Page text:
different order of answers can be found, in the context of the novel as a
whole as well as in the context of Camus' thought and works in general.
In terms of the structure of the book, it means that the climax has been
reached; everything that precedes prepared the act, and everything
that follows is an epilogue?a
judgment (the trial episode) and an

interpretation of the act (the last chapter). The sudden transformation


of the style at the moment of the act is intended to bring the intensity of
the episode to maximum pitch. In terms of the development of the hero,
it is the moment at which consciousness begins. The experience of death
is the catastrophe that illuminates the human condition. From this
point on, Meursault is no longer a purely sentient consciousness. He
begins to understand, to reflect. He no longer feels; he also knows.
"J'ai compris," he says, "que j'avais detruit l'equilibre du jour . . . ";
comprendre, in that sense, is an uncommon term in the first part of the
novel. Camus' use of the sun as the symbol of the ultimate vision of
truth in UEtt makes it probable that here too the sun, with its terrible
brilliance, is what lights the central truth, that is, death. Each of the
three meetings with death?the
burial of the mother, the murder, and
the trial?takes
place under the hottest sun of the year. (In the trial
episode Camus plays ironically with the idea when he has the prosecut?
ing attorney say that Meursault's guilt will be proved under "l'aveuglante clarte des faits d'abord et ensuite dans Peclairage sombre" of his
13W. M. Frohock,"Camus: Image, Influenceand Sensibility/*
YFS, n, iv, 93-94. This
countwas made in the unrevisededitionof VEtranger.

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883

criminal mind.) Why Meursault kills and why he dies remains a mys?
tery, however, just as for Camus, the universal and eternal murder of
men, i.e., the reality of death, is a humiliating and incomprehensible
phenomenon. In social terms, for Camus, murder, or death, is the door
through which man enters history. Without death there would be no
la fugacite, la mort se manifestent dans
human history: "L'injustice,
l'histoire. En les repoussant, on repousse l'histoire elle-meme" (VHomme
revolte, p. 357). The same idea is expressed in the Lettres a un ami allemand, written shortly after VEtranger: "Mais vous avez fait ce qu'il
fallait [the Germans went to war], nous sommes entres dans PHistoire"
(p. 80). In other words, without death men would simply be part of an
eternal natural order; with death and the awareness of death human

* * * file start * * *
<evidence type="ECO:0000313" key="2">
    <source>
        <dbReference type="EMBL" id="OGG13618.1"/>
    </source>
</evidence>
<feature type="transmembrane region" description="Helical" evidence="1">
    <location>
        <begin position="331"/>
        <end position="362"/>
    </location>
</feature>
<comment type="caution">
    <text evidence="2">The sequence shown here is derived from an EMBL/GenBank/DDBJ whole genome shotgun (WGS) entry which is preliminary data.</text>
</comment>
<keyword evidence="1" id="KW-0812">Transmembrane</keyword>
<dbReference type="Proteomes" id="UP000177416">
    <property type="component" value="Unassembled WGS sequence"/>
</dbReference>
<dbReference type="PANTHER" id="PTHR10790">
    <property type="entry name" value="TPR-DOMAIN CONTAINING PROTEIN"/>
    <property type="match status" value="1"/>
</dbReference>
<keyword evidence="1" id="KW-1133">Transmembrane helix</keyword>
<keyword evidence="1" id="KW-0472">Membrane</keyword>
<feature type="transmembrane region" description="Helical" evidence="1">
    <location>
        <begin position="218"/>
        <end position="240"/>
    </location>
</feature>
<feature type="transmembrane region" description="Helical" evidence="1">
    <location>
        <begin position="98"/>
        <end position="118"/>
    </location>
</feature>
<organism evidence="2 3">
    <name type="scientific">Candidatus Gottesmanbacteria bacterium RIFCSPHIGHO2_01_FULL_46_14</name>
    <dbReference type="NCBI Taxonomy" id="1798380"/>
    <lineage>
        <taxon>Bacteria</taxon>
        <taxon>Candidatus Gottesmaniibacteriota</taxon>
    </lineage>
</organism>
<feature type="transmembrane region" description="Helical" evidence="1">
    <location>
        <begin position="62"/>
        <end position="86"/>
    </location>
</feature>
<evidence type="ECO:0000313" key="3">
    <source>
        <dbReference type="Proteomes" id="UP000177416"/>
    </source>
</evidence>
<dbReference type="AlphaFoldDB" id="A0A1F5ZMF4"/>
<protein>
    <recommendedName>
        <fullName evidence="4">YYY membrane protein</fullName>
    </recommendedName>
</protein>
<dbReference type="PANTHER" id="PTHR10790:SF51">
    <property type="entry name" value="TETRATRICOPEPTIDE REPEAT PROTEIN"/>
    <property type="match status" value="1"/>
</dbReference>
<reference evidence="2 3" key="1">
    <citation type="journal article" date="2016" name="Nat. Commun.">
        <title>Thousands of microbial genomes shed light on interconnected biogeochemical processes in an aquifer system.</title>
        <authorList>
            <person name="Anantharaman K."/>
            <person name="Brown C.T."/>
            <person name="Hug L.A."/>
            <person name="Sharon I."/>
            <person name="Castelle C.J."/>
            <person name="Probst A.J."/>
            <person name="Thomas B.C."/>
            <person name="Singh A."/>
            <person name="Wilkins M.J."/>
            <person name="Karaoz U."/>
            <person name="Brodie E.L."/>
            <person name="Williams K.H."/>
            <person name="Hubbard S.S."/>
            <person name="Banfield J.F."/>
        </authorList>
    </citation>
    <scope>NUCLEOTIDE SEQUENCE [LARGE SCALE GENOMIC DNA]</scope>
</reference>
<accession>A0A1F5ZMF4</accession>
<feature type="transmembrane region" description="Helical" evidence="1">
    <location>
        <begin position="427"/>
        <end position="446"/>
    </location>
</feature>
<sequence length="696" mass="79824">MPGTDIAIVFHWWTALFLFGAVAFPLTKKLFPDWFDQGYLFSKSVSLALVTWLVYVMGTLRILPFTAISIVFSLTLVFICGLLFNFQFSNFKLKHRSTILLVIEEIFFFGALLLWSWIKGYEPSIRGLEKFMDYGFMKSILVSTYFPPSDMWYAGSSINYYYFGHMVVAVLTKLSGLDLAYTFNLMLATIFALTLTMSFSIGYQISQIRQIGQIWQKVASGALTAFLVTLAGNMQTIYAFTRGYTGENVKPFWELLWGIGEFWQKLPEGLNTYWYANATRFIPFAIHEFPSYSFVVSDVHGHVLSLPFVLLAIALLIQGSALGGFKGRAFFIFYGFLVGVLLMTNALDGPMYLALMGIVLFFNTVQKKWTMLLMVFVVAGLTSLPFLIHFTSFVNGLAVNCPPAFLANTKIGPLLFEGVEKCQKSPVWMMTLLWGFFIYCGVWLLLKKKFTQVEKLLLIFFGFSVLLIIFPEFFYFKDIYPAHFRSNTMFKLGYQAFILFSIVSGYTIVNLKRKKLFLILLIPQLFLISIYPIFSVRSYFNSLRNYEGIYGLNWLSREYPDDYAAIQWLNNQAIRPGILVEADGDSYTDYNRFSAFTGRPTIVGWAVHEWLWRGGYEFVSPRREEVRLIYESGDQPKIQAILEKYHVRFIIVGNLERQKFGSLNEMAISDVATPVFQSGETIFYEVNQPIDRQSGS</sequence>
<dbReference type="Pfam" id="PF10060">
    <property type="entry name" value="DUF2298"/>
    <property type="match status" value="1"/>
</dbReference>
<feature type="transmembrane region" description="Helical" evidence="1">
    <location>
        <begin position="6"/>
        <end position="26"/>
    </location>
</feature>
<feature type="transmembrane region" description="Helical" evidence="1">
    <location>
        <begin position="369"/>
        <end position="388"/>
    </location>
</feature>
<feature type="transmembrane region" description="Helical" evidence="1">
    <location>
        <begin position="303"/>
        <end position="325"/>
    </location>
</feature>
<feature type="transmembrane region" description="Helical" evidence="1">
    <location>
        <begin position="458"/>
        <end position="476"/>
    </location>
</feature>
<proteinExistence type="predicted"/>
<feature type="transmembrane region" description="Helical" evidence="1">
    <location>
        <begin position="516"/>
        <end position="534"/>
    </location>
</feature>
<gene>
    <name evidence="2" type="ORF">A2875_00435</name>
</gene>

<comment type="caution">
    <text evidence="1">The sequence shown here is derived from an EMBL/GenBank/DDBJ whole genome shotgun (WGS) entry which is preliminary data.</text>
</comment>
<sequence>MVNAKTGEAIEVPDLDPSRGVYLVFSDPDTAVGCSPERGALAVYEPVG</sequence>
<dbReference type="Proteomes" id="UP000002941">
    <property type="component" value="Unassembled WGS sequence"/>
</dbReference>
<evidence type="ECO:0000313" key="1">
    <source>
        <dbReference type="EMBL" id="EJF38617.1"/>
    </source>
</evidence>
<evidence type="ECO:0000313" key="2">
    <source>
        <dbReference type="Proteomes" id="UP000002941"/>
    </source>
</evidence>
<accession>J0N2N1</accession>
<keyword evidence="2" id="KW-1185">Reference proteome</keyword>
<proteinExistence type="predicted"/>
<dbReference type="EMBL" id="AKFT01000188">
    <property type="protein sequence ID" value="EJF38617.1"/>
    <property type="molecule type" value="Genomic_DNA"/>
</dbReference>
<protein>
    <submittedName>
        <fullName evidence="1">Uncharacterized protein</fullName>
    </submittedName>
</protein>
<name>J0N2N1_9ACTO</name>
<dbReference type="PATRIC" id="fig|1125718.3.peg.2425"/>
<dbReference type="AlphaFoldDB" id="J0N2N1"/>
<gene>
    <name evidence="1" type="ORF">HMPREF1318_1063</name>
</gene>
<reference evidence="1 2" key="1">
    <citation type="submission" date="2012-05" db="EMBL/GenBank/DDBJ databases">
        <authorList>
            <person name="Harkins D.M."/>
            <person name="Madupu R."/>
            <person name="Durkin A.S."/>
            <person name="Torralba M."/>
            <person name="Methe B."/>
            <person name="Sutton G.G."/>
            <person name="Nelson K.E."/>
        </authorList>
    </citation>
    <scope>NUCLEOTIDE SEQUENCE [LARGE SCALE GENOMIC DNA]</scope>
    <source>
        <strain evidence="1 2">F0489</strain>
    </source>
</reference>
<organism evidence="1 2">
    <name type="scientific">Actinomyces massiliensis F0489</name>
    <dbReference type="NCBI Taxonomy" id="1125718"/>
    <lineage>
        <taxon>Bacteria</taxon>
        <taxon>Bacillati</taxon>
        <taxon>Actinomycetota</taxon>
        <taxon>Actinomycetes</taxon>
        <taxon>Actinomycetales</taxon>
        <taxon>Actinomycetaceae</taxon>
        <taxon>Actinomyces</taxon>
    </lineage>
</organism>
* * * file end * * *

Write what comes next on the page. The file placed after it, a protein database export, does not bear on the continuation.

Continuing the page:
history and tragedy begin. This is the paradigm of Meursault's devel?


opment. In metaphysical terms the murder is an explosion of revolt
against the very forces that bring him to his act, and in particular, against
the sun. Everything that Camus has said about deicide, the implicit
identification of sun and divinity in his works, all the sun symbolism in
VEtranger and most of his other works, and the imagery of the murder
episode, in which the sun, and not the Arab, is the enemy, suggest this
meaning. It is further suggested by the fact that, according to the timetable, the act takes place on Sunday, the Lord's day, a day which?we
have been told before the murder?the
murderer does not like. In this
act
is
one
the
similar
to
that
Camus
finds particularly striking in
respect,
Les Chants de Maldoror, in which Maldoror?a
revolte, according to
the Creator. On the realistic level, the act is repeated in
Camus?attacks
assaults the chaplain. Finally, in the moral
prison, when Meursault
terms of Le Mythe de Sisyphe, the murder is the logical consequence of
what Camus calls a "mal de l'esprit," the absurd sensibility. If all acts
are equivalent then murder is inevitable and an indiflerent matter.
With the murder Meursault becomes a revolte. It is the fate of the
rivolti to kill both God and men.14 According to Camus, revolt in the
twentieth century has been betrayed and transformed into uncreative
nihilism; Stalinism, Fascism, Dadaism, Surrealism, Formalism are some
of its illegitimate progeny. This type of nihilism, which issues in indiscriminate murder, is incarnated on the social level in Camus' works by
Nada, Caligula, Stepan, and Cottard, whose final act is meant to be an
illustration of Breton's declaration that the simplest Surrealist act consists in going down into the street, revolver in hand, and firing at random
into a crowd.15 (On the artistic level, Camus typifies nihilistic formalism
14"Tuer Dieu et batir une
de la
Sglise,c'est le mouvementconstantet contradictoire
reVolte"(VHommerevolte,
p. 131). "II hait la peinede mortparce qu'elle est Pimagede la
conditionhumaineet, en memetemps,il marcheversle crime,,(p. 83).
15A. Breton,Les Manifestesdu surrialisme
(Paris, 1946), p. 94,

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884

Camus'

"UEtranger"

in Joseph Grand, who is so obsessed with the formal aspects of com?


position that he is unable to complete more than the first sentence of his
novel, which he finally burns.) The true rebel, however, is distinguished
from the nihilist by his willingness to give life for life.16 Ivan Kaliayev
is the key: "Celui qui accepte de mourir, de payer une vie par une
vie, quelles que soient ses negations, affirme du meme coup une valeur
qui le depasse lui-meme en tant qu'individu historique. . . . Kaliayev
et ses freres triomphaient du nihilisme."17 Like Kaliayev, Meursault affirms this fundamental value by accepting from the start the necessity
and logic of paying with his life: "J'etais coupable, je payais, on ne